I’ve finally taken delivery of my first batch of printed circuit boards for the Volume Box. They look real nice. As usual I got them from Gold Phoenix of Shanghai – The quality of the boards is pretty good and their prices are good for very small runs.
My chips and other parts have already arrived so next I need to assemble it and test. I’ve still got a lot of tasks after that before it is a finished product such as designing the end panels of the box, writing the user manual and setting up a website for it.
Phew, my parts have finally arrived so I can start taking orders again for the RS232 Rate Converter. I was really stressed over the last week about having no stock but now I can breathe easy again.
Sales of the RS232 Rate Converter were a little slow throughout October and November but they sure have caught up in the last couple of weeks. I thought I had enough stock to see me through until January but after a flurry of orders, I am now completely sold out.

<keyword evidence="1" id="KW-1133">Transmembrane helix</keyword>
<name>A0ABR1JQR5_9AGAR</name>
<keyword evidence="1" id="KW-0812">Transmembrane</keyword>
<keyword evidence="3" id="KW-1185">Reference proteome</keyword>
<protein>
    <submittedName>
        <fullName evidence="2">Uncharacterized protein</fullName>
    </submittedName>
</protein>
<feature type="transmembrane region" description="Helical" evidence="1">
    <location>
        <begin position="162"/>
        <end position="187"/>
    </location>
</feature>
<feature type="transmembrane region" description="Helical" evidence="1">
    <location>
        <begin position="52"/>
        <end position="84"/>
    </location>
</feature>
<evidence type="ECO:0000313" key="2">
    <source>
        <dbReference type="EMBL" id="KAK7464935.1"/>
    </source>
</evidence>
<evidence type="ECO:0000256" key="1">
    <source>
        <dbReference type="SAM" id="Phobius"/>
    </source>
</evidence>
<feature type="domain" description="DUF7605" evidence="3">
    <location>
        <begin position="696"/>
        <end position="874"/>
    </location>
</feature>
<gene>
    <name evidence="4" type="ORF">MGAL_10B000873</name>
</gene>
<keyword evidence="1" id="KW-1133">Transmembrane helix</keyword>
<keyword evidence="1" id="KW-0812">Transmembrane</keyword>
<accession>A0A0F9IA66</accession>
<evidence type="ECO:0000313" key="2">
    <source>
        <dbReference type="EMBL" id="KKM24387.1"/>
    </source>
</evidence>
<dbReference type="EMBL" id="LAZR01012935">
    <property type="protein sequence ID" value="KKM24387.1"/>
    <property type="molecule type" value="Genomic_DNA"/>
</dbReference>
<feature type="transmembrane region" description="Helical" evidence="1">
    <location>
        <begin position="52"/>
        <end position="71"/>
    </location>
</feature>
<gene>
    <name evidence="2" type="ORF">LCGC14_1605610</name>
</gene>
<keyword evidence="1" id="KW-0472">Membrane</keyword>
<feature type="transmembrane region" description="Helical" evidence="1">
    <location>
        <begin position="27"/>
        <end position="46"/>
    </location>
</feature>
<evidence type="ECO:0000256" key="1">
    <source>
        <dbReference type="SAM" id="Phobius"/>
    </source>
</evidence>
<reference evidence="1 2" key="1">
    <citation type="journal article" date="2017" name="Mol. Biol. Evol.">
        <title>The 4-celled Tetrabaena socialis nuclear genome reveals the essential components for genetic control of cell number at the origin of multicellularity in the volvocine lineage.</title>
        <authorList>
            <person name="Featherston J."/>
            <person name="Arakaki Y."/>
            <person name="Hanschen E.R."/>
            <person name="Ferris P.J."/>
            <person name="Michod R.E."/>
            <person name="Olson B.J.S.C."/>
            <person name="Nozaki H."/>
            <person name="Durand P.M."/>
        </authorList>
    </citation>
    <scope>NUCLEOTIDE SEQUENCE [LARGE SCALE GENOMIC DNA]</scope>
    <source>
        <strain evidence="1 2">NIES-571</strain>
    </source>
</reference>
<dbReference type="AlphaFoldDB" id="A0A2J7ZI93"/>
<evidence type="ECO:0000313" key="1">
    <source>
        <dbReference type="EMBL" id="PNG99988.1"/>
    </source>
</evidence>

So I’ve been frantically ordering parts to build more units ASAP. I suppose having too many orders is a good problem to have, better than having no orders.
I’ve no idea why sales have suddenly surged, it’s not the kind of thing you’d buy as a Christmas present!
Well, the RS232 Rate Converter is pretty mature now. It does it’s job well and there is not a lot of improvements to make to it anymore. So what to do next?
I’ve been talking with a friend in the home automation business and he reckons there’d be a small market for an RS232 controllable volume control. This device would allow a home automation processor to control the volume on an amplifier which does not have any other means of remote control.
Now I thought that would be a pretty simple thing for me to make so I built a prototype. It only took me three evenings to cobble together something that works, thanks mainly to RS Components‘ free next-day shipping for electronic parts. I think this will be my next product.
Of course I can’t sell it in this state, it’s funny but taking a product from prototype to production is usually more work than making the prototype in the first place.